SolGen counters FVR on martial law coverage

Singaporeans among foreign militants fighting Philippine army in Marawi

Philippines says foreign fighters part of Islamic State 'invasion'

Hapilon leads a radical faction of another Mindanao-based group, the Abu Sayyaf. After the raid, Abu Sayyaf called in reinforcements from the Maute, an allied group.

Solicitor General Jose Calida said Friday that former President Fidel Ramos may have been wrong in suggesting that President Rodrigo Duterte's declaration of martial law should have been limited to certain parts of Mindanao.

Some of those trapped in Marawi had called and text-messaged a hotline pleading with the military to stop the air strikes, according to Zia Alonto Adiong, a local politician coordinating complex efforts to evacuate civilians, dead and alive.

The black flags of the Islamic State group were planted atop buildings and flown from commandeered vehicles, including a government ambulance and an armoured auto, said Mr Mamintal Alonto Adiong Jr, vice governor of Lanao del Sur province, of which Marawi is the capital.

Witnesses said gunmen were flying the black flags of IS.

Hosted by Aljo Bendijo and Kathy San Gabriel, the forum had a resident of Marawi City and political analysts to explain the situation and clarify the need for martial law. "We can not just pinpoint the particular spot". The military says Maute has yet to be endorsed by Islamic State, or ISIS, as one of its affiliates.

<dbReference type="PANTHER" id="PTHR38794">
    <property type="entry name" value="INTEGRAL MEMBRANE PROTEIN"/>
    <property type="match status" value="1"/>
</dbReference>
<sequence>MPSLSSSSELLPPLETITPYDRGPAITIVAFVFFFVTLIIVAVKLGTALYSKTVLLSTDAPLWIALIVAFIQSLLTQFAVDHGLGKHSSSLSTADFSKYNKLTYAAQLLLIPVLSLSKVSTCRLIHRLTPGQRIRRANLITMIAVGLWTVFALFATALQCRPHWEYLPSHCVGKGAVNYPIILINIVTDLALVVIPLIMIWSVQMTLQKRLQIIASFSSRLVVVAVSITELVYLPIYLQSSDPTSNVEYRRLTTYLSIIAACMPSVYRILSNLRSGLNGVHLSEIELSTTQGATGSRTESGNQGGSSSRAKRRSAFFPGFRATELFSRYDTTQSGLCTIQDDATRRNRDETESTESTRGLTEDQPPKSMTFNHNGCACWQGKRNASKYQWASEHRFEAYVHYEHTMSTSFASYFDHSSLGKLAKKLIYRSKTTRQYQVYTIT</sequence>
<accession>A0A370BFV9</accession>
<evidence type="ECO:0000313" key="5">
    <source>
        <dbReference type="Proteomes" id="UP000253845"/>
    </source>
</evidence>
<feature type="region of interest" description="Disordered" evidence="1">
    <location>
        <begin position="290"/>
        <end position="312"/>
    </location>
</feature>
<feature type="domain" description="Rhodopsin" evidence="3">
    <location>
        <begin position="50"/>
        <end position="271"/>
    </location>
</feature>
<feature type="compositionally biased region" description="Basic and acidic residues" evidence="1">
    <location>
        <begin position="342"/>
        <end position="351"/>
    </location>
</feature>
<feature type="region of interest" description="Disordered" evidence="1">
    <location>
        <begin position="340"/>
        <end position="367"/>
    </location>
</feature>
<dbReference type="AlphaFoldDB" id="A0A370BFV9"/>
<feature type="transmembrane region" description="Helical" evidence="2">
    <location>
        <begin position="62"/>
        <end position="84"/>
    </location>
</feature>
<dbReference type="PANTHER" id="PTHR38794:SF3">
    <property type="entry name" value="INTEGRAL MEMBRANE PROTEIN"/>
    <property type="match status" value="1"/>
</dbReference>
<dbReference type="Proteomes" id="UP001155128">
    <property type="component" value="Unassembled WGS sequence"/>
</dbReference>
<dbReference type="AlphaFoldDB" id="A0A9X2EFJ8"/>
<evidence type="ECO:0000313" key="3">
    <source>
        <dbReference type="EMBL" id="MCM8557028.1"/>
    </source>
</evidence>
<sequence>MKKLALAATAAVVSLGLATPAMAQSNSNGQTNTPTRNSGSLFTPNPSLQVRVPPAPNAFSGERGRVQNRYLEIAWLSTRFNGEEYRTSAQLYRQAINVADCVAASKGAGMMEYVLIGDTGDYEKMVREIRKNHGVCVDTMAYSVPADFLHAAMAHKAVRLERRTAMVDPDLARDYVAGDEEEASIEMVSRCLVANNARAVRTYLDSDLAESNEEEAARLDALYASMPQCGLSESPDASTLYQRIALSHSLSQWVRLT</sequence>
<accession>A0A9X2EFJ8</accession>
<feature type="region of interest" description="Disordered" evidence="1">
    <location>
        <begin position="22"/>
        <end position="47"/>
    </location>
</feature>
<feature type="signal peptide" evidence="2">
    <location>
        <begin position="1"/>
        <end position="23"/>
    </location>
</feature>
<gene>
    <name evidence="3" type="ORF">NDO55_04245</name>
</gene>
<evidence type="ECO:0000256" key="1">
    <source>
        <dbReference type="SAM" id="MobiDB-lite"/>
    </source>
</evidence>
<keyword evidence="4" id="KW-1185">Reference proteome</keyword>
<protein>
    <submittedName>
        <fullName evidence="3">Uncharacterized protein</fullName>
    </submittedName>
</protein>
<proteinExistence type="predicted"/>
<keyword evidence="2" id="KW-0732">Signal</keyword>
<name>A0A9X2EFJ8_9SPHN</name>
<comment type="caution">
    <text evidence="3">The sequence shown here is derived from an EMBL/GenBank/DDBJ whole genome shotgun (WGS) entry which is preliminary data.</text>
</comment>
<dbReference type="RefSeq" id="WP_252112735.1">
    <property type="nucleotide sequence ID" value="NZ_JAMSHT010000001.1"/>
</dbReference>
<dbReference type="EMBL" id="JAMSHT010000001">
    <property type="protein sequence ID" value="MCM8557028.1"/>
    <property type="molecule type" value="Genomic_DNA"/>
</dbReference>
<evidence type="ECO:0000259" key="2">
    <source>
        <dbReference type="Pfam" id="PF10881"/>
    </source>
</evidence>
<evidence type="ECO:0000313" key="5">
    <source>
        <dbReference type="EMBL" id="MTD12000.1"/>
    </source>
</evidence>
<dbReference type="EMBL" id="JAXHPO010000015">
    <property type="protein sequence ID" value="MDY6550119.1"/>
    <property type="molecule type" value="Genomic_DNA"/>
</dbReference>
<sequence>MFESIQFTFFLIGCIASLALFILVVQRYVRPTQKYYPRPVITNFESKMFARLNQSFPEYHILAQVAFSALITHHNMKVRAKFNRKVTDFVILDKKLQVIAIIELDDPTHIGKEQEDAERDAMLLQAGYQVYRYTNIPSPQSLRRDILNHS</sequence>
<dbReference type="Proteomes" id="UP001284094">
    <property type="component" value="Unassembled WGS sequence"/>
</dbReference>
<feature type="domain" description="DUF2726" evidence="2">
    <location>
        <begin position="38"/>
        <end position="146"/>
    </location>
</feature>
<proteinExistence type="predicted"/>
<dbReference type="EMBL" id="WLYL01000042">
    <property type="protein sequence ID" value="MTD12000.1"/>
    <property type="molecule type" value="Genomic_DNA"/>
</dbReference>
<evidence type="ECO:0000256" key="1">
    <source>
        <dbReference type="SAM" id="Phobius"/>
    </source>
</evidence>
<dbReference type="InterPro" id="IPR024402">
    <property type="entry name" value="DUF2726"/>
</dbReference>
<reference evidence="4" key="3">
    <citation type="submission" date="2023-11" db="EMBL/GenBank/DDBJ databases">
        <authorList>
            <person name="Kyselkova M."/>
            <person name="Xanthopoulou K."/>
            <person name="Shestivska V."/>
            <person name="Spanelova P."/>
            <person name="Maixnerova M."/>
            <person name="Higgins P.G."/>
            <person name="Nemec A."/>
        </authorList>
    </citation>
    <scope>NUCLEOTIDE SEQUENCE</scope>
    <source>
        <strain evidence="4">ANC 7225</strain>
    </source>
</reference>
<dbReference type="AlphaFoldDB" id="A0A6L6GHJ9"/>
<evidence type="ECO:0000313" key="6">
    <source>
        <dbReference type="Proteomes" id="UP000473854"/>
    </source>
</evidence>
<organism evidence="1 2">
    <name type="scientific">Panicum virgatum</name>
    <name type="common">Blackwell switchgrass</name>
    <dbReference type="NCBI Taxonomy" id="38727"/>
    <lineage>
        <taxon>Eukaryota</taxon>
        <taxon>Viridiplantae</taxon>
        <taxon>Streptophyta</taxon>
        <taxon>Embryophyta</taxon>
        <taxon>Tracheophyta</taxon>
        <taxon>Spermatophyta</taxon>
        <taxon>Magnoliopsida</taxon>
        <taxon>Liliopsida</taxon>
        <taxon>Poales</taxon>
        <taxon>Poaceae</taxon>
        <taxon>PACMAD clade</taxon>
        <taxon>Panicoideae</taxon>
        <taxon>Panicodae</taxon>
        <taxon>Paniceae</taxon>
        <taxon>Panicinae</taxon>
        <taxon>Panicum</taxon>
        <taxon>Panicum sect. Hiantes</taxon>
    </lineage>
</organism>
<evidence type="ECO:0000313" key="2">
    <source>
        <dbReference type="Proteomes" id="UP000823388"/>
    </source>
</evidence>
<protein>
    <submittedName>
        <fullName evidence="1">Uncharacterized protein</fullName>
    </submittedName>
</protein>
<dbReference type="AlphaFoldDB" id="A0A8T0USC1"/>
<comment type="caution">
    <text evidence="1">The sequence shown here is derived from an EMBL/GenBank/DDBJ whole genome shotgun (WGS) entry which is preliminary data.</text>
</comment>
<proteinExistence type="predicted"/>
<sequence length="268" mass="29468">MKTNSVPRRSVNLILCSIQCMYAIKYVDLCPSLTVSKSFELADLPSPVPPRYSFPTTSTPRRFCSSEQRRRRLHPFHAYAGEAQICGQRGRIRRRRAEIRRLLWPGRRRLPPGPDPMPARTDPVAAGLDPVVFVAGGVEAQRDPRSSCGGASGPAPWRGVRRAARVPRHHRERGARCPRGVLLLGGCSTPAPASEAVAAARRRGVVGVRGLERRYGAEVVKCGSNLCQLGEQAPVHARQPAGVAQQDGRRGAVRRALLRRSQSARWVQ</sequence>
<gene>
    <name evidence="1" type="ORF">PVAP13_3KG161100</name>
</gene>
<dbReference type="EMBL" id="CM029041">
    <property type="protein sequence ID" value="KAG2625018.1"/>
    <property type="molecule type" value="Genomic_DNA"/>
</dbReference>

Fighters of the Maute group, which has vowed allegiance to the Islamic State, also burned several buildings, including the cathedral, a Protestant school and the city's jail.

Over the past week, the fighters have shown their muscle, withstanding a sustained assault by the Philippine military and increasing fears that the Islamic State group's violent ideology is gaining a foothold in this country's restive southern islands, where a Muslim separatist rebellion has raged for decades.

Nevertheless, Duterte also said on Friday that he was prepared to talk with the group's leaders.

But Acmad Aliponto, a 56-year-old court sheriff who decided not to flee the city, said that while the militants were well-armed, he believes they have little local support, and that the recent violence could turn more people against them.

Political analysts in the panel said the Maute Group has a big following.

He said Hapilon suffered a stroke after a government airstrike wounded him in January.

"My order to the troops is all people who are not authorized by government to carry arms and they resist, kill them, wipe them out", he said. "We have to finish this".

"There exists no doubt that lawless armed groups are attempting to deprive the President of his power, authority and prerogatives within Marawi City as precedent to spreading their control over the entire Mindanao", the report said. "We give primordial concern to the safety of our people, the safety of the Maranao", Herrera said.

An enraged Duterte, who was in Moscow to meet Russian President Vladimir Putin, declared martial law shortly after the fighting erupted and cut short his trip to fly home and deal with the crisis. He also heads an alliance of at least 10 smaller militant groups, including the Maute, which has a presence in Marawi and was instrumental in fighting off government forces in this week's battles.

All of the groups are inspired by the Islamic State group, but so far there is no sign of significant, material ties.

Washington has offered a US$5 million ($7m) reward for information leading to Hapilon's capture.

The admission confirms what observers see as moves by IS targeting the majority Muslim southern Philippines to establish a stronghold in South East Asia.

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